In The Buckthorn Metaphor I equate fighting buckthorn with fighting for the truth. A bit of a stretch maybe, but here is another buckthorn metaphor. Remember the last time you were entangled in a complex emotional conflict with at least one other person? How did you get there and what is the path to resolution? It’s kind of like being lost in a buckthorn tunnel: one minute your just walking down the trail and the next thing you know, the buckthorn has grown so thick that it envelops you.
The first hundred yards of the Scuppernong Springs Nature Trail taken in the counter clock-wise direction could only be described as a Buckthorn Tunnel. Using towering aspen clones for support, the buckthorn had grown tall and lush on both sides of the trail literally forming a tunnel. During my recent camping adventure at Ottawa Lake I got the chance to shed light at the end of the buckthorn tunnel with my chainsaw. And, via the power of podcasts, I got some useful tools for resolving interpersonal conflict from my friends at Tragedy and Hope that I want to try to integrate.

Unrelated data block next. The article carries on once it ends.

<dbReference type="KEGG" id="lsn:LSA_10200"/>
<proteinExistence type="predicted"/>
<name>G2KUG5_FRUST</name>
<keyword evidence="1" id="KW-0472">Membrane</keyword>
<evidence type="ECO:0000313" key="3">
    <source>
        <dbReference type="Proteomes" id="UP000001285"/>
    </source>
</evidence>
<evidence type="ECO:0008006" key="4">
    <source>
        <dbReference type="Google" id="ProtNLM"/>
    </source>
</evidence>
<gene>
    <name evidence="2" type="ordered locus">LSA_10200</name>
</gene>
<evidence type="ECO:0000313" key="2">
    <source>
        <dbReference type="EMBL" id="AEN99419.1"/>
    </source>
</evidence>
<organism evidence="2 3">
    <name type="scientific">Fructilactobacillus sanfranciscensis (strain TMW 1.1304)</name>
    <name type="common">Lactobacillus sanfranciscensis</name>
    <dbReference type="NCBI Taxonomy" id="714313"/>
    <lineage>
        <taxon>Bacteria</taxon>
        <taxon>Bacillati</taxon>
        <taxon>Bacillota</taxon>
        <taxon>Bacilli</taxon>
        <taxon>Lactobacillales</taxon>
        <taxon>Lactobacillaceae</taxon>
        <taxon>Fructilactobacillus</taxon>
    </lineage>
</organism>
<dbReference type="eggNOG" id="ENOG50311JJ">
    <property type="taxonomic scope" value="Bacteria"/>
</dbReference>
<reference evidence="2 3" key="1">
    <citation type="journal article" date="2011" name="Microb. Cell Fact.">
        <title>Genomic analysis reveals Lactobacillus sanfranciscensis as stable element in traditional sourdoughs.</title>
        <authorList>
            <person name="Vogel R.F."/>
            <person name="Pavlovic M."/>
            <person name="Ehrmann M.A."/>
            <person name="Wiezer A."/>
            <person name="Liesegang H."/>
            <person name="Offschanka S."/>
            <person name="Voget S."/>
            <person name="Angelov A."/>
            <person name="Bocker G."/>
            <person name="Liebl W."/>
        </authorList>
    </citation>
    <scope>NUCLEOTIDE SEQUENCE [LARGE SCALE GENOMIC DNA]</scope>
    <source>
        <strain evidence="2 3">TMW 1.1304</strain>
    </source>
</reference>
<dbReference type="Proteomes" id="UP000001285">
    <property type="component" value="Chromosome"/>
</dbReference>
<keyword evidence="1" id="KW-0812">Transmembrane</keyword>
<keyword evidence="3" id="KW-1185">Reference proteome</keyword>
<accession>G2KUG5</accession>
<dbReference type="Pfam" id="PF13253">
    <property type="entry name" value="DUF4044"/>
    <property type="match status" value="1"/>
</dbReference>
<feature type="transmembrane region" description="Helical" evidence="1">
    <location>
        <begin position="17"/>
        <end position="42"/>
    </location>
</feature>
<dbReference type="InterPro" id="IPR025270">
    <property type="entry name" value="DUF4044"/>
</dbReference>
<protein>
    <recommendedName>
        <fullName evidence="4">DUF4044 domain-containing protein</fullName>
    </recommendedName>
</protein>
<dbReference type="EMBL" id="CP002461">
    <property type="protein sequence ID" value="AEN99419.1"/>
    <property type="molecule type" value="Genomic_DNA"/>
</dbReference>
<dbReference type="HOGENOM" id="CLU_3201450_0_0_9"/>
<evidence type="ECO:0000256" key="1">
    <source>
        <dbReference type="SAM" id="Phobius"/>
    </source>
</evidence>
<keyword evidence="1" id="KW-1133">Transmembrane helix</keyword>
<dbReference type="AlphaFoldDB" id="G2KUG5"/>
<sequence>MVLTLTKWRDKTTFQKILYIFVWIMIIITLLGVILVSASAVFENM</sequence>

One is Marshall Rosenberg‘s idea of Non-Violent Communication, which is explained in relation to critical thinking in this excellent article by Darrell Becker. The other is Edward Di Bono’s The Six Thinking Hats, which is a fantastic way to think in parallel and cover all the bases when trying to resolve an issue. Listen to Di Bono enlightening lecture.
I began ripping down the buckthorn tunnel at The Springs near signpost #1.
At the end of the day…
After years of walking through this deeply shaded tunnel of buckthorn, my eyes were eagerly awaiting the views of the landscape and open skies. I was able to get after it two more times before folding my tent. The next time out I cut the east side of the trail.
And here is how it looked afterwards.
Then I cut the west side of the trail.
I cut heaps of buckthorn that is now waiting to be piled and burned. Opening up views of the landscape and letting the sun shine in is exciting and I deeply appreciate every minute I spend at The Springs. At a much smaller scale I dug out spotted knapweed on the sand prairie in anticipation of sowing the seeds that Amanda Prange, Don Dane and their helpers have been collecting nearby. Since visiting the sand prairie a 1/2 mile east of forest headquarters along the Ice Age Trail and the pasque flower preserve sand prairie just north of Piper Road alongside the horse trail, I know better now what “success” looks like.
Gentian near the boardwalk leading to the Emerald Spring
Ottawa Lake site #335 Sunset reprise.
See you at The Springs!